God and Our Mistakes
“I sought the LORD, and He answered me, and delivered me from all my fears. This poor man cried and the LORD heard him, and saved him out of all his troubles… The angel of the LORD encamps around those who fear Him, and rescues them.” (Psalm 34:4-7)
The outpouring of gratitude expressed in this psalm came on the heels of an unlikely series of events in David’s life. Saul had become jealous of the young captain who had led the king’s armies to a number of tremendous victories over the Philistines. In his insane jealousy, Saul attempted to kill David, sending the young man fleeing for his life—right into Philistine territory.
Huh? Of all the places he could have gone, David went to Gath—the very hometown of Goliath, the Philistine champion he had slain. What was he thinking?
Perhaps he panicked and ran to the closest city outside Israel. Whatever the case may be, it was clearly a foolish decision—one in which he made without the Lord’s counsel.
But stupid mistakes are different from sinful actions. One can’t help but think of the plight of Samson, who, some thirty years prior to this, also found himself in the hands of the Philistines. In his case, it was the lust for foreign flesh that drove him into Philistine territory. In the end, his eyes had been gouged out and he was thrown bleeding and whimpering into a foul prison cell.
David’s plight was not a result of sin but of making a poor decision. As a result, he found himself alone in a hostile city, in the very grip of the enemy. One of the Philistines recognized him. “Is this not David the king of the land?” the man exclaimed. “Did they not sing of this one as they danced, saying, ‘Saul has slain his thousands, and David his ten thousands’?” (1 Samuel 21:11)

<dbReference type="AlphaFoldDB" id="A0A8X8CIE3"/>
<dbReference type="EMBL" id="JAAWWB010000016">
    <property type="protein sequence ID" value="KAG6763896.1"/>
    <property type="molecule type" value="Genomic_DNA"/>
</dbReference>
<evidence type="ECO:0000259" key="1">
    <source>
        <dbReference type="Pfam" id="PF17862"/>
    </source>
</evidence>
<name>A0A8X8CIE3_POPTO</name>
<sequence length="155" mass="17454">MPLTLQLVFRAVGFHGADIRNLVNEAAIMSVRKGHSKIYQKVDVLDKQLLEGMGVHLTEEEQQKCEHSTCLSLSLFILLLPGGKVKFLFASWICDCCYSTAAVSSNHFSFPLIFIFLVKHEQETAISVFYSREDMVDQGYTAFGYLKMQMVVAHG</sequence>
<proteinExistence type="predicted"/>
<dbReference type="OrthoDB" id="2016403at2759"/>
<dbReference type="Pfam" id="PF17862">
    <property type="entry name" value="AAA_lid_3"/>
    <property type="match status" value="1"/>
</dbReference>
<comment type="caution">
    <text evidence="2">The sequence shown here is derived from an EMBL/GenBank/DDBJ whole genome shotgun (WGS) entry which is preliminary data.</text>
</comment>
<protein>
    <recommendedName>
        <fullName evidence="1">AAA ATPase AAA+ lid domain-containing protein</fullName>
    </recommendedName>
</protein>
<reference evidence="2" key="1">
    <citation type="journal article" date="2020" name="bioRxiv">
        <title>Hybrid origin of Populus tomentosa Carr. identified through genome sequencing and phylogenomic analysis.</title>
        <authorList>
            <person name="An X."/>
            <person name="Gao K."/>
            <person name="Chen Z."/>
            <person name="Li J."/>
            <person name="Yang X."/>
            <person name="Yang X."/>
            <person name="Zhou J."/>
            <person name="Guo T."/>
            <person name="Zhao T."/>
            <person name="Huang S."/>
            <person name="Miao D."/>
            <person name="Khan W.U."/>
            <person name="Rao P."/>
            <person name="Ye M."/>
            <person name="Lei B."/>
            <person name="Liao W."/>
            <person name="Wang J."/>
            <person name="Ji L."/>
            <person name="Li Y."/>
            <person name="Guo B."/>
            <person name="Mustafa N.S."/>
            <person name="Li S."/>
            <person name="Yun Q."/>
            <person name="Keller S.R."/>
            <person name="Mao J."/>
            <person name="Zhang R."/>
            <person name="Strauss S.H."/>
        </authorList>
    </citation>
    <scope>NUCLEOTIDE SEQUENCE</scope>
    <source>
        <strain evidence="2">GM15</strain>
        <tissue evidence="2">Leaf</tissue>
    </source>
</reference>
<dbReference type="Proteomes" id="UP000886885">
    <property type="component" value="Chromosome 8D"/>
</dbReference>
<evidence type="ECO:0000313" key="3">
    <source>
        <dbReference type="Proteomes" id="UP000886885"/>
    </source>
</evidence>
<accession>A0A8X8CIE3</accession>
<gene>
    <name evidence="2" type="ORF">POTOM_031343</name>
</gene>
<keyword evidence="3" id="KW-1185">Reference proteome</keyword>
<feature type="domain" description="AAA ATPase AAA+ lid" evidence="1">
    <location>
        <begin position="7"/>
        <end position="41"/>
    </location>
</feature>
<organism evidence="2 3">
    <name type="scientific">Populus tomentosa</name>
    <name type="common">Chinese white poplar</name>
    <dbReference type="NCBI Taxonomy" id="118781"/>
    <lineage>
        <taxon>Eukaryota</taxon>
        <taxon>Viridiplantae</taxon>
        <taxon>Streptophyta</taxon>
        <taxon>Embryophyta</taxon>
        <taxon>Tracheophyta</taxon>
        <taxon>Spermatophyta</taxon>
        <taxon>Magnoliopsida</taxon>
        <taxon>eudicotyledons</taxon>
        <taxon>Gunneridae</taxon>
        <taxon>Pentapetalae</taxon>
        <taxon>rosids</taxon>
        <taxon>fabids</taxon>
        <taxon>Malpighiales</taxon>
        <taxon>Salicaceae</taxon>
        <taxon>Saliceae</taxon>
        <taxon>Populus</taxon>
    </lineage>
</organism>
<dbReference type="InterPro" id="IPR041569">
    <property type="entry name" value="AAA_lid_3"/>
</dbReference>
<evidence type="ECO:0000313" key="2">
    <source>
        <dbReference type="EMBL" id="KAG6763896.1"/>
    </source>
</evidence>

David knew he was in deep trouble. Short of a miracle, he would not survive the day. He began crying out to God in his heart. The Lord came through by giving him the idea to act as though he had gone insane.
Before he knew it, he was safely out of the city, running back to the safer environs of Israel. He walked away from the frightening ordeal with the conviction that God had commissioned heavenly warriors to watch over his life.
Both of these men had been called by the Lord to accomplish a mission on behalf of His people and their respective ordeals at the hands of the Philistines reflect the way the Lord worked on their behalf.
We may not face the wrath of Philistines, but we do have enemies bent on our destruction. We may make occasional mistakes, but if we will reject the soothing words of spiritual seducers, the Lord will always come to our aid—even in the case of stupid mistakes!
And how about you? Have you ever made a bad decision that put you in a difficult predicament? Did you cry out to God for His help? Didn’t He come to your rescue just in time? God is not obligated to thwart the natural consequences of sin, but He can always be counted on to show compassion to His children when they make terrible mistakes.